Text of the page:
But then the schools started bitching that they needed the money FIRST so they could make up and administer the tests.

That's the way it ever goes.

'Who, me?'

Your thought about the influence of Texas may be instinctively correct. I don't know. Bush never indicated he was a fiscal conservative and his heart and pocketbook seem as large as the state.

Morgan said...


why should I consider one group of children more deserving than another

In my view, we should be concerned with getting the most educational bang for our buck out of the system. I agree with you that creating literacy is important, because it provides an enormous bang for the buck, and I also agree that that the system often fails to create literate students in the most creative and disheartening ways. Still, I'm not convinced that any great percentage of children get through 12 years of school without having had literacy there for the taking. They simply refused to take it.

In the end, I'm all for providing educational opportunities for those that want to take advantage of them. But you don't make someone want to take advantage of those opportunity by providing them.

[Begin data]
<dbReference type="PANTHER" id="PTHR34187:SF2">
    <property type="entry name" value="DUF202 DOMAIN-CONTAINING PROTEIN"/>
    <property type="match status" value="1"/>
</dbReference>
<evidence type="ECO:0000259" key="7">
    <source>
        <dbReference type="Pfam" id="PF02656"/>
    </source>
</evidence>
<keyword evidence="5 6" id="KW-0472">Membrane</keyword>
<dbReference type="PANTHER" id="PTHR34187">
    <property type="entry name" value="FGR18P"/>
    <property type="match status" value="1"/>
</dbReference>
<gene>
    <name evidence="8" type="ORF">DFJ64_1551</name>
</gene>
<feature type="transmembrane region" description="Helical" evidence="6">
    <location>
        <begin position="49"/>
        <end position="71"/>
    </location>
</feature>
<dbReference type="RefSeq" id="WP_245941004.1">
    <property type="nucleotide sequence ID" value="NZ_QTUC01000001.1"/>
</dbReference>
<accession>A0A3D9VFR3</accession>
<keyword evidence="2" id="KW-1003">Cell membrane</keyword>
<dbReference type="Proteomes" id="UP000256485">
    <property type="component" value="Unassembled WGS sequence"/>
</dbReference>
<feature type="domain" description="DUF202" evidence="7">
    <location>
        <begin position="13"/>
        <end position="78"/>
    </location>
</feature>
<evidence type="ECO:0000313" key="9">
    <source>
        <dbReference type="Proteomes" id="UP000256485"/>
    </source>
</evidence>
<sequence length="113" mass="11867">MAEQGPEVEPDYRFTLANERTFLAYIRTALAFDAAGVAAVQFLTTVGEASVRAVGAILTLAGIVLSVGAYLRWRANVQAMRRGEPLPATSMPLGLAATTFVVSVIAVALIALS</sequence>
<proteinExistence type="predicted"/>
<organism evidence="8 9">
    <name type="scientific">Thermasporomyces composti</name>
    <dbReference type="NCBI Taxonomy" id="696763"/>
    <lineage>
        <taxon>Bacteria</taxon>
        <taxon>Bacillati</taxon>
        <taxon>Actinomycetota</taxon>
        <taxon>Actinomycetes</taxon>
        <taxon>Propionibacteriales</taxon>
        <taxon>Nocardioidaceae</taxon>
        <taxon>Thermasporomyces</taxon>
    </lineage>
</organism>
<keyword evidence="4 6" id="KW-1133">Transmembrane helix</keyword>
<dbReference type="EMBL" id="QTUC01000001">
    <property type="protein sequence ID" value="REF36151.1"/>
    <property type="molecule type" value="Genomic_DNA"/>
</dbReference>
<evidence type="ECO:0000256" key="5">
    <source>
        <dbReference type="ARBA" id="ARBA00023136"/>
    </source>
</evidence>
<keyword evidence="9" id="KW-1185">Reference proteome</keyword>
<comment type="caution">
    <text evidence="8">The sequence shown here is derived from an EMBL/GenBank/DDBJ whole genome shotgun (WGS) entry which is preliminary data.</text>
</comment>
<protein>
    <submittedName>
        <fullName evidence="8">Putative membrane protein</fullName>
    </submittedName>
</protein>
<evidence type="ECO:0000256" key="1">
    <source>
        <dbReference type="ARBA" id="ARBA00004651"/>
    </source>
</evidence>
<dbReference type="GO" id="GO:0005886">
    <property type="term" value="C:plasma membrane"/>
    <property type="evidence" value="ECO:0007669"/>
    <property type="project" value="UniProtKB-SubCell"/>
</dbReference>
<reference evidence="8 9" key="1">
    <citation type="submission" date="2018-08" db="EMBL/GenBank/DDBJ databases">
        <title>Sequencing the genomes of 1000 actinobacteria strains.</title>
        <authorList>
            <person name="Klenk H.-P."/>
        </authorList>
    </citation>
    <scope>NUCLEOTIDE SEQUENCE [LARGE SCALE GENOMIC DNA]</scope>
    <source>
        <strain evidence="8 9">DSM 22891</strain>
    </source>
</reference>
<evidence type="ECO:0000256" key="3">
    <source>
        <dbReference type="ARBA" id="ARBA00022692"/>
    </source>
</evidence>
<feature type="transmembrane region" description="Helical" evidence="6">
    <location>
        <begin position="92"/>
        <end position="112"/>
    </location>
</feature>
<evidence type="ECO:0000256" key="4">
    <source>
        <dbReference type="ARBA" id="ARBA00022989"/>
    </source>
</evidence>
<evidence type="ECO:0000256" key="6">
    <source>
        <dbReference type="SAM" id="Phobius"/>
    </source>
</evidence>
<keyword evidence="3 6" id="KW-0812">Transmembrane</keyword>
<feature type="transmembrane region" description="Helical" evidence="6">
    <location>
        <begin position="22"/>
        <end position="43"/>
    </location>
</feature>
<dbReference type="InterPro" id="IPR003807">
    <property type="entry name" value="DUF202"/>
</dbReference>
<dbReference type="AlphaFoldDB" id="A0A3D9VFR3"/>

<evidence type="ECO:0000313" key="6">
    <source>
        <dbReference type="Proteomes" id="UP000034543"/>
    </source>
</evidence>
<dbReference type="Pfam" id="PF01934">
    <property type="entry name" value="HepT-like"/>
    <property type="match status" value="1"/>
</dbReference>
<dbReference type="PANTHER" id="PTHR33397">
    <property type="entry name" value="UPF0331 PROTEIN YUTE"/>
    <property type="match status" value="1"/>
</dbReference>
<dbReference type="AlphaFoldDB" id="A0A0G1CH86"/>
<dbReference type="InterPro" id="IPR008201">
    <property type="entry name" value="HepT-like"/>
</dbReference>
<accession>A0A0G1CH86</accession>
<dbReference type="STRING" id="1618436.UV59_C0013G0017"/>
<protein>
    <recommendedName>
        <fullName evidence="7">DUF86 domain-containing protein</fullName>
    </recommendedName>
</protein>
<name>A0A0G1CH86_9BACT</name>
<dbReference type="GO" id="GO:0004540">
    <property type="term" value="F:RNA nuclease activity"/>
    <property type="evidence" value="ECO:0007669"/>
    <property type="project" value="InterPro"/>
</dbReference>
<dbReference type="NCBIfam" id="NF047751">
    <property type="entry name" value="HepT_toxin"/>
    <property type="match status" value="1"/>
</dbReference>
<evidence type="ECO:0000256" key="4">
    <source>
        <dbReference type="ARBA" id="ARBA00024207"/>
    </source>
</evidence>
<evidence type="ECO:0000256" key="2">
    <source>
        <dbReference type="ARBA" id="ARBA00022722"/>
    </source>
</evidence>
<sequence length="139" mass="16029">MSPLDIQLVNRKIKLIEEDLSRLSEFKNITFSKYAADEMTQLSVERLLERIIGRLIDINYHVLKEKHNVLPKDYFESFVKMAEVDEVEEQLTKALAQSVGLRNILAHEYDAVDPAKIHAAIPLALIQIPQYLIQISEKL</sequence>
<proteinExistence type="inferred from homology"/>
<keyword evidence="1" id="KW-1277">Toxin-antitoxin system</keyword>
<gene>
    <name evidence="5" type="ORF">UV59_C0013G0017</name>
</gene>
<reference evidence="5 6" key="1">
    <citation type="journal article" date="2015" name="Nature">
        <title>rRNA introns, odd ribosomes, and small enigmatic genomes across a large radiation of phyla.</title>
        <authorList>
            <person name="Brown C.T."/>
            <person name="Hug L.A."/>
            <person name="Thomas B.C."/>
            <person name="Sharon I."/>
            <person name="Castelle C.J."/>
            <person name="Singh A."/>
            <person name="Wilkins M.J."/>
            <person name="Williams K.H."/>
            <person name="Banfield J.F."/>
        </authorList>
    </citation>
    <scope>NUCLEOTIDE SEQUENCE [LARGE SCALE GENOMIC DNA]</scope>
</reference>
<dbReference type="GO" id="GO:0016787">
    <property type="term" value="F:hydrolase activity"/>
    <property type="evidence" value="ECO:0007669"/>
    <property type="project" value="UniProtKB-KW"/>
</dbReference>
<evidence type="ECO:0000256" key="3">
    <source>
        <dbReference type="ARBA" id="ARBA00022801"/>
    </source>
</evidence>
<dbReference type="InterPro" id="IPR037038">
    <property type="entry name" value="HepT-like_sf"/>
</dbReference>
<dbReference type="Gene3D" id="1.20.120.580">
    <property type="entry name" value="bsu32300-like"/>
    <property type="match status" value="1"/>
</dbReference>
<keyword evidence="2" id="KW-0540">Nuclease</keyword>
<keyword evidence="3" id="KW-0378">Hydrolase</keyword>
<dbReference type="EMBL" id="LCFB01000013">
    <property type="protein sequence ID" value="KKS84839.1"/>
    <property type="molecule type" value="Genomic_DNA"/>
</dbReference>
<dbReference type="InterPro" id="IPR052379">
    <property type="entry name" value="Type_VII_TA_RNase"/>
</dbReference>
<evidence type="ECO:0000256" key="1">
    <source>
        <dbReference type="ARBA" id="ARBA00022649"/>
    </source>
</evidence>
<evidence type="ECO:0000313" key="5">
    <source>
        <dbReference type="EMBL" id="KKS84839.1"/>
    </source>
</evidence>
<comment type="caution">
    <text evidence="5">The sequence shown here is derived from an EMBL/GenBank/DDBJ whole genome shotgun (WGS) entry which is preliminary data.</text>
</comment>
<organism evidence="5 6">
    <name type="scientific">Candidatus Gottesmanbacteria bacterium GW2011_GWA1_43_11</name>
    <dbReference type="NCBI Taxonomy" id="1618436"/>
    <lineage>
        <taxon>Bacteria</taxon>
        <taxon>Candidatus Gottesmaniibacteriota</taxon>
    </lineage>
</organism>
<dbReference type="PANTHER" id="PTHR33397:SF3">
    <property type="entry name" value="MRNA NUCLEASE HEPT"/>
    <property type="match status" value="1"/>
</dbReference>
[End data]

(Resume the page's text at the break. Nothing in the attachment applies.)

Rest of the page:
Ack! Don't conflate gifted with motivated. The gifted/not-gifted continuum is far more difficult to analyze, and I think far less relevant to the problems in our schools. The self esteem movement, which may help motivated but struggling students maintain their level of effort is far more pernicious with unmotivated students - to them it is a reward for not trying.

Rick Ballard: Johnny is sometimes as dumb as a crate of hammers, but frequently he's just not willing to put in the effort required to learn. I'm perfectly willing to allocate more resources to slow learners who will make of it what they can, but allocation to those who will chew the resources up and spit them back in my face is not for me.

Who me?: I don't know what prompts politicians to grab a slice of utopia and spread it with marshmallow clouds, but Texas-sized sweetness and pathos is as good a guess as any.

Morgan said...


Testing is the best thing about NCLB, though I'm not sure tying it to funding makes sense. I think the real problem is one that is currently mostly outside of the schools' control.